Ductility of large-scale dowelled CLT connections under monotonic and cyclic loading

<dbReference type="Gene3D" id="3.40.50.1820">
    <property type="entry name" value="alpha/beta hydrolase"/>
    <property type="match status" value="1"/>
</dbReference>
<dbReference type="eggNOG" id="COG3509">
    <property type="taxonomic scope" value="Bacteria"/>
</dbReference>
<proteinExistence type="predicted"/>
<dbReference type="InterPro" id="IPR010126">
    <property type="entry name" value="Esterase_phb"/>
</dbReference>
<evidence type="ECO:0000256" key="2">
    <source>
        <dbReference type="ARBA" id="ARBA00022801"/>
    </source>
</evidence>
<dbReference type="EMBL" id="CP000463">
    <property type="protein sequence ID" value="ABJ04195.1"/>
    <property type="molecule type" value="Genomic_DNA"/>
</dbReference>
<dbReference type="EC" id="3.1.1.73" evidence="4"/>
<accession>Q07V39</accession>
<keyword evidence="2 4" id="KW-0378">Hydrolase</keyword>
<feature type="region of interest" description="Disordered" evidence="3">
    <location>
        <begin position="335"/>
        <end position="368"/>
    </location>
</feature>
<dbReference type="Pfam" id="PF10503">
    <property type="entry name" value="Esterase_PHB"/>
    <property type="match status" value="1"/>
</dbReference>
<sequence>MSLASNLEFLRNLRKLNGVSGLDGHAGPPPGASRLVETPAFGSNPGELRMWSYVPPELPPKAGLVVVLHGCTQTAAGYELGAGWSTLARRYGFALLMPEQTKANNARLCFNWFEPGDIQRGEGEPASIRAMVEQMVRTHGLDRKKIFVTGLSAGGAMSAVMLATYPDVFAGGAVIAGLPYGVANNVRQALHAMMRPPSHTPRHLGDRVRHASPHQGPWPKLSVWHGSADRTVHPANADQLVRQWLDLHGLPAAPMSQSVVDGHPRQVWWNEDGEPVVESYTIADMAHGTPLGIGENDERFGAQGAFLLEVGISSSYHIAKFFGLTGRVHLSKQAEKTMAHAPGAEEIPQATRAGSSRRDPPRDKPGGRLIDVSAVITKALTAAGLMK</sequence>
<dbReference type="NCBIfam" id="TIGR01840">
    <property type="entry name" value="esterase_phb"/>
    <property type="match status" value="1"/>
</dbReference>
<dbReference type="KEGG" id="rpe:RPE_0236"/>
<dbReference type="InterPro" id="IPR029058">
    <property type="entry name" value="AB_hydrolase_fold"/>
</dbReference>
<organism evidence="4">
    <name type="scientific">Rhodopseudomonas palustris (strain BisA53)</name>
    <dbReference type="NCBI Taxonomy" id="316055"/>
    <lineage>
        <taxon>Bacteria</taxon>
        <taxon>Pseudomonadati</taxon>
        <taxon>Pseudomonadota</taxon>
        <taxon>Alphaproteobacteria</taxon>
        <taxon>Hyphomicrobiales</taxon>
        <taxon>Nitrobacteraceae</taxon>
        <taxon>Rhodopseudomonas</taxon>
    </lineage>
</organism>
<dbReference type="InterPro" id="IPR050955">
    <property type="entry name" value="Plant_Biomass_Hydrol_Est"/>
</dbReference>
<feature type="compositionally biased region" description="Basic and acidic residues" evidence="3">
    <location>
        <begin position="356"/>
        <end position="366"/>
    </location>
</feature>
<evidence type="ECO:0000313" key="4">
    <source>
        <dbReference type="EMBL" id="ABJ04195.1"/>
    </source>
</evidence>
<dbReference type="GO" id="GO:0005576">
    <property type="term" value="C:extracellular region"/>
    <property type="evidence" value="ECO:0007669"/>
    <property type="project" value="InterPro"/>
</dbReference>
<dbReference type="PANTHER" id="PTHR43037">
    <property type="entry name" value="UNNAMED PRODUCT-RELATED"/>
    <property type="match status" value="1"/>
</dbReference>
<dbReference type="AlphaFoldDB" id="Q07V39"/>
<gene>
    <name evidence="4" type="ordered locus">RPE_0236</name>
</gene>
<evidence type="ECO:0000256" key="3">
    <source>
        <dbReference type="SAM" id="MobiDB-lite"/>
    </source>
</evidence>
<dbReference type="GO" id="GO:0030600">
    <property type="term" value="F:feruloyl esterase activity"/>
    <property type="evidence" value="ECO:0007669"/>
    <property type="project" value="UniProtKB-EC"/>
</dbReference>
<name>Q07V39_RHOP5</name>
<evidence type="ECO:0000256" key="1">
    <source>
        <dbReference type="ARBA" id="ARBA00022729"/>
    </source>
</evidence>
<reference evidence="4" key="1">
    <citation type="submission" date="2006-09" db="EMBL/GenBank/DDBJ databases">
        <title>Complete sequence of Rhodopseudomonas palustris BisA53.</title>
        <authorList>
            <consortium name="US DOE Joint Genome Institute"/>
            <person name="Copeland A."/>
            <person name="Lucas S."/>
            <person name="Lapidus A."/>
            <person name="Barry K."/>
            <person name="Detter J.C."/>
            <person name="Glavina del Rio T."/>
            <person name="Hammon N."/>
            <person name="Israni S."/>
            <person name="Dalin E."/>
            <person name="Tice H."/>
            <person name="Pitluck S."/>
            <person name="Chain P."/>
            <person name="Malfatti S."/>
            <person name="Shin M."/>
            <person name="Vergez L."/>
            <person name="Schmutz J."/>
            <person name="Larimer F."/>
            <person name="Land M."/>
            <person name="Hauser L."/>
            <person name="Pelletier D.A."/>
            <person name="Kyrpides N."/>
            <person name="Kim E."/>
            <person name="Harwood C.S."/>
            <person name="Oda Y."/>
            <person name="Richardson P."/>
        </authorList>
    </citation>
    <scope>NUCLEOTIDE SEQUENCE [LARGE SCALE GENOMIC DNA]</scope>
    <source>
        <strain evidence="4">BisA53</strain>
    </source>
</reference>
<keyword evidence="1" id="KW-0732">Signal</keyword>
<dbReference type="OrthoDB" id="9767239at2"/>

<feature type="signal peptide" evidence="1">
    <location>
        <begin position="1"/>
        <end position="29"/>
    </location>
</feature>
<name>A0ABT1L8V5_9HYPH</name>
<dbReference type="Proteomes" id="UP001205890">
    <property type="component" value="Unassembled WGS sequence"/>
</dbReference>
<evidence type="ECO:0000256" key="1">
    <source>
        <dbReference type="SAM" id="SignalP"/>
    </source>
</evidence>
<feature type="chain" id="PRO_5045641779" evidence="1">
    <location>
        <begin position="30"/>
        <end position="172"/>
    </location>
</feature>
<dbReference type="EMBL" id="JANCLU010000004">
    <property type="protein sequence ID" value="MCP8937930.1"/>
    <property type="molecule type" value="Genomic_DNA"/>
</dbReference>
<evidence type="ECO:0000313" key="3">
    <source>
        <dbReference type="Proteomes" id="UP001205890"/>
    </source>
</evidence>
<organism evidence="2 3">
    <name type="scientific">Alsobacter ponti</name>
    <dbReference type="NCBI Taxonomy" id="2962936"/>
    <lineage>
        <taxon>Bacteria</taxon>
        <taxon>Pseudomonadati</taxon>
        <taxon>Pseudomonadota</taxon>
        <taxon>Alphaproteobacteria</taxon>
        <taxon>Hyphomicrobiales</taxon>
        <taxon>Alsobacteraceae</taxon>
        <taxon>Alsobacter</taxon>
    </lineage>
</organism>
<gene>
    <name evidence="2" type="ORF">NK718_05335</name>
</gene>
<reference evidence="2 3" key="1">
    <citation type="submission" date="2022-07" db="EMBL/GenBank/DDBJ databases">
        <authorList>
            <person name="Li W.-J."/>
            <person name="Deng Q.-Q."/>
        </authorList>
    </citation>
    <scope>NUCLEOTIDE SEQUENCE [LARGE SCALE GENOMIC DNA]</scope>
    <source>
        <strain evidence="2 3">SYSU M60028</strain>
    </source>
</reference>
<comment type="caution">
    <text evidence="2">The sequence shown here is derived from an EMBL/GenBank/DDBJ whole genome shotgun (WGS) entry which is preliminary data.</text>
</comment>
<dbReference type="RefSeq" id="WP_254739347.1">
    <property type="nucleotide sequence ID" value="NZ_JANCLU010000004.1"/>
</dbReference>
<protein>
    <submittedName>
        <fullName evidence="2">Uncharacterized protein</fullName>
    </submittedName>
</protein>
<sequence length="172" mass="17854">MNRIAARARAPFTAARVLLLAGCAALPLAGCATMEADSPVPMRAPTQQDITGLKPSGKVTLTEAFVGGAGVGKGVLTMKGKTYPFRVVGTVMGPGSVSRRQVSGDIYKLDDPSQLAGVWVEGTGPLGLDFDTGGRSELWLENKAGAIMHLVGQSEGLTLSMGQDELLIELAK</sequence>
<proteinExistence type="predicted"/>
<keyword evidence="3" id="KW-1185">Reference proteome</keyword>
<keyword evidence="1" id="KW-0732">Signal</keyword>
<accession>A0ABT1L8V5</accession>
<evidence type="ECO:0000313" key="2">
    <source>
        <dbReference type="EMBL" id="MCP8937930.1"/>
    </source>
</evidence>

In the last decade, several tall timber buildings have been constructed in Europe, North America and Australasia. Often engineered wood products such as Cross Laminated Timber (CLT) are used in combination with strong connections to construct timber buildings exceeding 10 storeys. For tall timber buildings located in seismic areas it can be challenging to design strong yet ductile hold-downs in CLT shear walls. One common solution is to use dowelled connections with inserted steel plates. Design code calculation rules for timber connections are usually derived from smallscale testing assuming that strength and ductility properties can be extrapolated for larger connections in actual buildings. For CLT connections, fastener spacing requirements are derived in a similar manner under the general assumption that brittle failure modes can be prevented due to the reinforcing effect of cross-layers in CLT. In order to assess the validity of these assumptions, experiments were conducted on different layouts of small-scale and large-scale dowelled connections in CLT, Laminated Veneer Lumber (LVL) as well as a LVL-CLT hybrid, all made out of New Zealand Radiata pine. The tests comprised of 40 small and 12 large samples subjected to monotonic and cyclic loading. Strength and ductility were compared between the different connection sizes and layouts. For the large-scale connections, particle tracking velocimetry (PTV) was used for the first time to measure displacements.